The remarkable story of the Confederate uniforms made in Limerick and shipped to the South through the Federal Blockade.

Sir Peter Tait was born in Scotland in 1828, but moved to Limerick at a young age. In 1844 he obtained a job working as a shop assistant in the Cumine and Mitchell department store.  However, when trade grew slow Tait lost his position, forcing him to display the first signs of his entrepreneurial ability. He purchased a basket and went around the city selling goods, mainly shirts, to locals and sailors alike (Kemmy 1988: 82). Tait realised that there was a future in the sale of clothing, and in 1850 he rented rooms on Bedford Row and took on his first employees in order to increase his shirt production. Within three years he was advertising for 500 additional staff (Hannan 1994: 26). His pioneering use of the singer sewing machine allowed him to further increase his level of uniform production, and soon military contracts began to materialise. His most lucrative clients were the British Army, with Tait’s factory producing uniforms that were used in the Crimean War. He produced some 120,000 uniforms for that army between 1856 and 1858 (Burt 2008: 28). Tait’s success led to him moving to larger premises on Edward Street, with 1300 staff working for the company in 1858 (Kemmy 1988: 83).

Peter Tait and Limerick’s connection with the Confederacy began in earnest in December 1863, when 50,000 caps, greatcoats, jackets, trousers, shirts, blankets, boots, stockings and haversacks were ordered by the Confederate Government. Tait also entered into a separate contract with the State of Alabama in June 1864 (Burt 2008: 28-29). In order to fulfill his contract Tait had to navigate one rather tricky obstacle- the Federal Blockade of southern ports. He employed ships such as the Evelyn to run the blockade. The Evelyn would go on to run the blockade five times, with her last departure from Foynes, Co. Limerick in October 1864; she would not return until September 1865 (Kemmy 1988: 83). Another of the ships to carry Tait uniforms was the Condor, which ran aground off Fort Fisher in North Carolina in late 1864. Though her cargo was safely loaded onto another ship and brought ashore, famous Confederate agent Rose O’Neal Greenhow who had been returning from Europe aboard the Condor was drowned (Burt 2008: 29).

A number of Tait Confederate jackets survive, mainly due to the fact that they were first issued late in the war. The surviving examples are of cadet grey kersey with linen lining,  and are further identifiable through their eight-button front, with five piece bodies, two piece sleeves and wool broadcloth collars (Jensen 1989). Tait of Limerick buttons are also regularly recovered by relic hunters on former civil war sites, with the backmark ‘P. Tait & Co./Limerick’. The most common associations for both the jackets and the buttons are with Northeastern Carolina, the Petersburg Campaign and the Appomattox Campaign (Jensen 1989). Peter Tait continued to prosper despite the fall of the Confederacy, and he became mayor of Limerick between 1866 and 1868. However following this his association with the city faded somewhat as he pursued other business ventures abroad. His factory closed in 1875 (although it was later reopened under new management) and Tait himself died in Russia in 1890, while trying to establish a turkish cigarette factory (Kemmy 1988: 85). His name lives on in Limerick through the Tait Clock in the city which was built in his honour. As for his Confederate jackets, some are on display in the United States, while one is also on exhibition at the National Museum of Ireland’s Soldiers & Chief’s exhibition in Collins Barracks, Dublin, where it is on loan from the Museum of the Confederacy.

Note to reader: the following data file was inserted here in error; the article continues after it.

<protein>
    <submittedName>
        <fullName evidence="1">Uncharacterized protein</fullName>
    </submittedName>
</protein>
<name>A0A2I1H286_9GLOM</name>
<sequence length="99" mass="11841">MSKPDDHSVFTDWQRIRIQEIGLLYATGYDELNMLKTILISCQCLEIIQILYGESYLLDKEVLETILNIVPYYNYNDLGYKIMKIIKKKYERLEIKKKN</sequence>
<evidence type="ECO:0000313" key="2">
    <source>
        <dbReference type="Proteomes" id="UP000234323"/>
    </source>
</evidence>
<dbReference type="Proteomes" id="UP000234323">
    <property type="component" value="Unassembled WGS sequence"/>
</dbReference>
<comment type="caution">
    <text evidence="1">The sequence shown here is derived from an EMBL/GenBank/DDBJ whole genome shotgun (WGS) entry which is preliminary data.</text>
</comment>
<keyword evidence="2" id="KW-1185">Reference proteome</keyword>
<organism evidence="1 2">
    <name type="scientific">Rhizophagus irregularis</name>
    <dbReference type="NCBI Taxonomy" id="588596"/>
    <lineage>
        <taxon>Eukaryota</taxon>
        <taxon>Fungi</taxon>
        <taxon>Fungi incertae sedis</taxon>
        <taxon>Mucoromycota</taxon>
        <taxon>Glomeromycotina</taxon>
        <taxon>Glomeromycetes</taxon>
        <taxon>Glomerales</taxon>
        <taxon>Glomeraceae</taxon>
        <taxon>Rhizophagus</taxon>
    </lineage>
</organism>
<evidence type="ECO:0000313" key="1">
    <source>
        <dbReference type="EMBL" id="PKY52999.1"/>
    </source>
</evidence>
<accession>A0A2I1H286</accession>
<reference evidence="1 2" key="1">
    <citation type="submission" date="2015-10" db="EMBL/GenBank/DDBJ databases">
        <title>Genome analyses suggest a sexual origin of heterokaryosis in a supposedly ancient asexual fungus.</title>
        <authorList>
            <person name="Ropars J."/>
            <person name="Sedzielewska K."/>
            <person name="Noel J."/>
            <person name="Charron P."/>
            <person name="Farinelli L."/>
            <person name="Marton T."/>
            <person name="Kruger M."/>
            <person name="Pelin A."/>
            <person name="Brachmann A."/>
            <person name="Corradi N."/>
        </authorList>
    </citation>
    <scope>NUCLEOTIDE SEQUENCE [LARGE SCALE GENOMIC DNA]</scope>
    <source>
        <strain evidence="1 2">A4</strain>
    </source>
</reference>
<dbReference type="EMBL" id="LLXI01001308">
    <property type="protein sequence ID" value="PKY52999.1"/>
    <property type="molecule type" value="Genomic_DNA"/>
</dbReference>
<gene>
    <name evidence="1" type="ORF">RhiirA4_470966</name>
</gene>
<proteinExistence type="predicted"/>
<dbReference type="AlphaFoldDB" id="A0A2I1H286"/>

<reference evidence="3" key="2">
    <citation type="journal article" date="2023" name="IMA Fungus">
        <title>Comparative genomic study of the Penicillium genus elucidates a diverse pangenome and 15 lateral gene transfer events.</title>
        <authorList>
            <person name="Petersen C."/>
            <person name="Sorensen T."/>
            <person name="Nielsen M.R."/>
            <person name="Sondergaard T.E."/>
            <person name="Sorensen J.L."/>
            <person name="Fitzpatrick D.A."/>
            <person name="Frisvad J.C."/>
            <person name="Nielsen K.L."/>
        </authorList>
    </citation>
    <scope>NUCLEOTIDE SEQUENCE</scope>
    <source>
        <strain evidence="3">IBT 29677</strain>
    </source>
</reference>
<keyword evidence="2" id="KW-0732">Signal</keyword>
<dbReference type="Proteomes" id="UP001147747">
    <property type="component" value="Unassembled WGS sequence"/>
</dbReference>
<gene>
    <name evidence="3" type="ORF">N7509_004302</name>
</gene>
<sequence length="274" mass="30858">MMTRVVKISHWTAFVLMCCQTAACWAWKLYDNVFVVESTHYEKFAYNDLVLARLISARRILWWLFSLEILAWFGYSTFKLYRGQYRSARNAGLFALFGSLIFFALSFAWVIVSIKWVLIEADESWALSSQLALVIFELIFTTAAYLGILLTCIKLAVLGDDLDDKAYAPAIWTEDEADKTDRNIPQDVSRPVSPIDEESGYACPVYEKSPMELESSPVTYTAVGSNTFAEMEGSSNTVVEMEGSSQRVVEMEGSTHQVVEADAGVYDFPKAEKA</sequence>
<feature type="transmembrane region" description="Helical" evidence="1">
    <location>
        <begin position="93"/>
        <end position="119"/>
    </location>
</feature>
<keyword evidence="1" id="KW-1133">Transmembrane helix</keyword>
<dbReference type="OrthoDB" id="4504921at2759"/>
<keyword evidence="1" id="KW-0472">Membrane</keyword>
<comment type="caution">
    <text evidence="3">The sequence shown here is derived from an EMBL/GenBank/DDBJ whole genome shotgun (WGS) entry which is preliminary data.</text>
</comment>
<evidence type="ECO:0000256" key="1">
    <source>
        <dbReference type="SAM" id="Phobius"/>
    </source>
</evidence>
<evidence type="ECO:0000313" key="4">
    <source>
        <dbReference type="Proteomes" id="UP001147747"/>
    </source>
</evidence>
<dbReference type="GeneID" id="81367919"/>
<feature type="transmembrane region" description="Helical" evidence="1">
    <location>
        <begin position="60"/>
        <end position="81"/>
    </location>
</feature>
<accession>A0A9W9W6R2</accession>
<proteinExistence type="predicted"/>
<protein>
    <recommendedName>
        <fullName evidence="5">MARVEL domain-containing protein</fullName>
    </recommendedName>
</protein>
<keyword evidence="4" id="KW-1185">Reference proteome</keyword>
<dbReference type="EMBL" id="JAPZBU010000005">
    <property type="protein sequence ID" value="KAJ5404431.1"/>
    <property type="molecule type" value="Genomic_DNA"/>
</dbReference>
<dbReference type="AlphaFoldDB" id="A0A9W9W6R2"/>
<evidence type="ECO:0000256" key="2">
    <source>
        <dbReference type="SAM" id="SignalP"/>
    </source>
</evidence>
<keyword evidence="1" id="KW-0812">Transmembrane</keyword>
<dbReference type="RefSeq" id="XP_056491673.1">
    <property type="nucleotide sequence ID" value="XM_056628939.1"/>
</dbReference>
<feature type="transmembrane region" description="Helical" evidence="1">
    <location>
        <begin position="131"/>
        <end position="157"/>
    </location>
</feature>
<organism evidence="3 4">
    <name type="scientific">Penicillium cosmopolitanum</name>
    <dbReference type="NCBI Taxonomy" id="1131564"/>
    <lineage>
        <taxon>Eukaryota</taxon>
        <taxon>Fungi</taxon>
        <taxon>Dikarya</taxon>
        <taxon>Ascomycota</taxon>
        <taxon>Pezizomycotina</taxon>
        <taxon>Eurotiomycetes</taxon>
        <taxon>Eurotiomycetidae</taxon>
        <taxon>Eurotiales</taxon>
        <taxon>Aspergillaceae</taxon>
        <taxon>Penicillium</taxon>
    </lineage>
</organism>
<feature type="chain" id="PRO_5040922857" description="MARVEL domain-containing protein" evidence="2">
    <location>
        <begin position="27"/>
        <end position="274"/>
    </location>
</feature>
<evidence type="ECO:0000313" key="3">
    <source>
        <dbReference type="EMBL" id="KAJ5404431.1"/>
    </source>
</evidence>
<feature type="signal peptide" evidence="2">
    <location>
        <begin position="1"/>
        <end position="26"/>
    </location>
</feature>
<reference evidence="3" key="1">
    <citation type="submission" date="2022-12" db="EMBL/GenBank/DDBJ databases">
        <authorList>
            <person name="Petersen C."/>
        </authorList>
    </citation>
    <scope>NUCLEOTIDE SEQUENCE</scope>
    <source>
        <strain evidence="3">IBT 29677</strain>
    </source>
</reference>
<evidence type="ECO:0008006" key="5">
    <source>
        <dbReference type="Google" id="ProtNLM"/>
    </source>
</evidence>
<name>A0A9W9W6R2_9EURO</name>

Bibliography & Further Reading

Burt, David 2008. ‘Peter Tait, The Man, the Firm and the Uniforms Supplied to the Confederate States’ in the Civil War Historian Magazine September/October 2008.

Hannan, Kevin 1994. ‘Sir Peter Tait’ in The Old Limerick Journal Volume 31, 1994.

Jensen, Leslie D. 1989. ‘A Survey of Confederate Central Government Quartermaster Issue Jackets’ accessed at The Company of Military Historians website May 2010

Kemmy, Jim 1988. ‘The Taits in Limerick and Melbourne’ in The Old Limerick Journal Volume 23, Spring 1988.

Waite, John E. 2005. Peter Tait: A Remarkable Story